ON PROFITS AND PROFIT SHARING 71
a social phenomena which economic theory is powerless to explain,, and is better left aside. ^Wc shall have to discard pretensions of having theories as answers to problems which economics alone cannot solve-it is better to concede defeat than to have illusions of victory", (p 135).
Summing, it appears that the distinction between the emergence of profit and its appropriation, while ^analytically convenient9, is methodologically erroneous. Profit theory or for that matter neo-classical text book theory never really got off the ground precisely because pi eduction and distribution, the emergence of profit and its appropriation were delinked and explanations for them were sought within the framework of a ^free" market economy governed by the laws of demand and supply. Classical and Marxian political economy differed fundamentally from these supply and demand based analyses in that production and distribution, the emergence of profit and its appropriation, were simultaneously determined and their explanation was rooted in the relations of production. It is strange that the author rests content with providing a ^unifying approach5 to this problem, when the very foundations of neoclassical text book theorisation are being shaken and economists have begun increasingly to talk about winters of discontent and crises in theory.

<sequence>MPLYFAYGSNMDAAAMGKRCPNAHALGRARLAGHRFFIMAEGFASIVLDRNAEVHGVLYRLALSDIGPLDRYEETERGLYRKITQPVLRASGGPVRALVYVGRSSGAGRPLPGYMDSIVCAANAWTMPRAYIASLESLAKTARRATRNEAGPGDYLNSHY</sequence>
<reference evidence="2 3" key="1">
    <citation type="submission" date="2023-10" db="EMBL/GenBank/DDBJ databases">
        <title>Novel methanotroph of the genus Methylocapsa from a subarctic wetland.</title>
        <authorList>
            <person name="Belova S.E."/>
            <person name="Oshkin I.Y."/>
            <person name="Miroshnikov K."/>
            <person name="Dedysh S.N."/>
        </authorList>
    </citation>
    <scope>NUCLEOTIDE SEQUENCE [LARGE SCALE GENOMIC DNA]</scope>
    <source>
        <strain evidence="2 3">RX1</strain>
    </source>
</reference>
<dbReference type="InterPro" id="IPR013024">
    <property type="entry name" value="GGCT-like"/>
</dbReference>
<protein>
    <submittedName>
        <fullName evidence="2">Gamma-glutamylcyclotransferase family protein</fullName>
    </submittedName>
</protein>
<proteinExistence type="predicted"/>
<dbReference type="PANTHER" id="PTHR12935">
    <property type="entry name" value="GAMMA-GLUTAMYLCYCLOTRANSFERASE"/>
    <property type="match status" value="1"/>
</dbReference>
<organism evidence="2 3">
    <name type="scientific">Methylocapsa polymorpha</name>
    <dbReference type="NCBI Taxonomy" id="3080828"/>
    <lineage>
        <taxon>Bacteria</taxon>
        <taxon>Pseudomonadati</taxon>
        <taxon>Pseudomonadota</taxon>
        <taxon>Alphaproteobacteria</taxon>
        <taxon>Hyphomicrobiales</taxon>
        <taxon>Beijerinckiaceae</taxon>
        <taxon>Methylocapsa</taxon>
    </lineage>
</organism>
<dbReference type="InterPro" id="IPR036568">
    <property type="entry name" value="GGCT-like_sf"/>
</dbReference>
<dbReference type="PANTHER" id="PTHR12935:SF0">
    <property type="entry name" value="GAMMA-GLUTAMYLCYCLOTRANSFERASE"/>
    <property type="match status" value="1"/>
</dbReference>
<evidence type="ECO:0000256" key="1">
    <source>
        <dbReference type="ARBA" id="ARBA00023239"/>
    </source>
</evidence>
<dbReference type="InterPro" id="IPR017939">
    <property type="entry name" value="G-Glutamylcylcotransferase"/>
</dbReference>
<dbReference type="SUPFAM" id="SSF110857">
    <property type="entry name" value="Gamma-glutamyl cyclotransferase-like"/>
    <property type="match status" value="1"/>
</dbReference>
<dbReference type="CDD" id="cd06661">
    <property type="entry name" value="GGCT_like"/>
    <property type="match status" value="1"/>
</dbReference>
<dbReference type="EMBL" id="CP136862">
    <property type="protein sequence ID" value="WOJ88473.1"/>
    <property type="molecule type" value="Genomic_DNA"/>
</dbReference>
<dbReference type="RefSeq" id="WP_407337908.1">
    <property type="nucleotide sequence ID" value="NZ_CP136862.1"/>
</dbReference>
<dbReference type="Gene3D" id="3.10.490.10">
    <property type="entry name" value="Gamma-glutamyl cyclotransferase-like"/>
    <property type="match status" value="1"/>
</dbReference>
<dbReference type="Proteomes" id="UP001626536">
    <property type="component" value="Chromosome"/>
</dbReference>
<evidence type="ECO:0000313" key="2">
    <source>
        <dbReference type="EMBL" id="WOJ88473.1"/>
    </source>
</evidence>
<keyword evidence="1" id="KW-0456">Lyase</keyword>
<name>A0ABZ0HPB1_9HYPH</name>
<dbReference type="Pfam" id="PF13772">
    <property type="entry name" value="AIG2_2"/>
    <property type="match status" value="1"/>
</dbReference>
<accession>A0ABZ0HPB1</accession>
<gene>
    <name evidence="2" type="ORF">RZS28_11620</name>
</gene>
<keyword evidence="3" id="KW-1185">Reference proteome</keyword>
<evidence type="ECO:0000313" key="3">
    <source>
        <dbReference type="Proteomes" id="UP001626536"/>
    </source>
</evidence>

NADELIA CHANDRA MOHAN
INSTITUTE OF APPLIED MANPOWER RESEARCH,MANPOWER DEVELOPMENT IN RURAL INDIA: A CASE STUDY, Report Number 1/1977, Allied Publishers, Bombay, 1977, pp 107.
In the light of the present Government's pronouncements on rural development, this book, which evaluates the role of manpower development in a general rural development strategy, is of timely significance. The book is based on a case study in Hissar distiict of Haryana which was conducted to ass'ess the changing pattern of skill requirements in the farm and non-farm sectors in the process of rural development.
A major finding of the study is that rural artisans, with their existing skills, cannot cater to the changing tastes of the rural population in Hissar district due to rising incomes. An example given is the preference for modern shoes over the desi juti (a locally made shoe). Another finding of the study is that a majority of farmers, including those with large" sized holdings, are not only not aware of modern practices but also do not have the necessary educational background to implement these piactices correctly. The study disc concludes that all existing training programmes have been woefully inadequate in generating necessaiy skills.
The recommendations of the study are: (1) the 10+2 programme with emphasis on vocational training, must be implemented; (2) programmes emphasizing on-the-job training should be given priority; and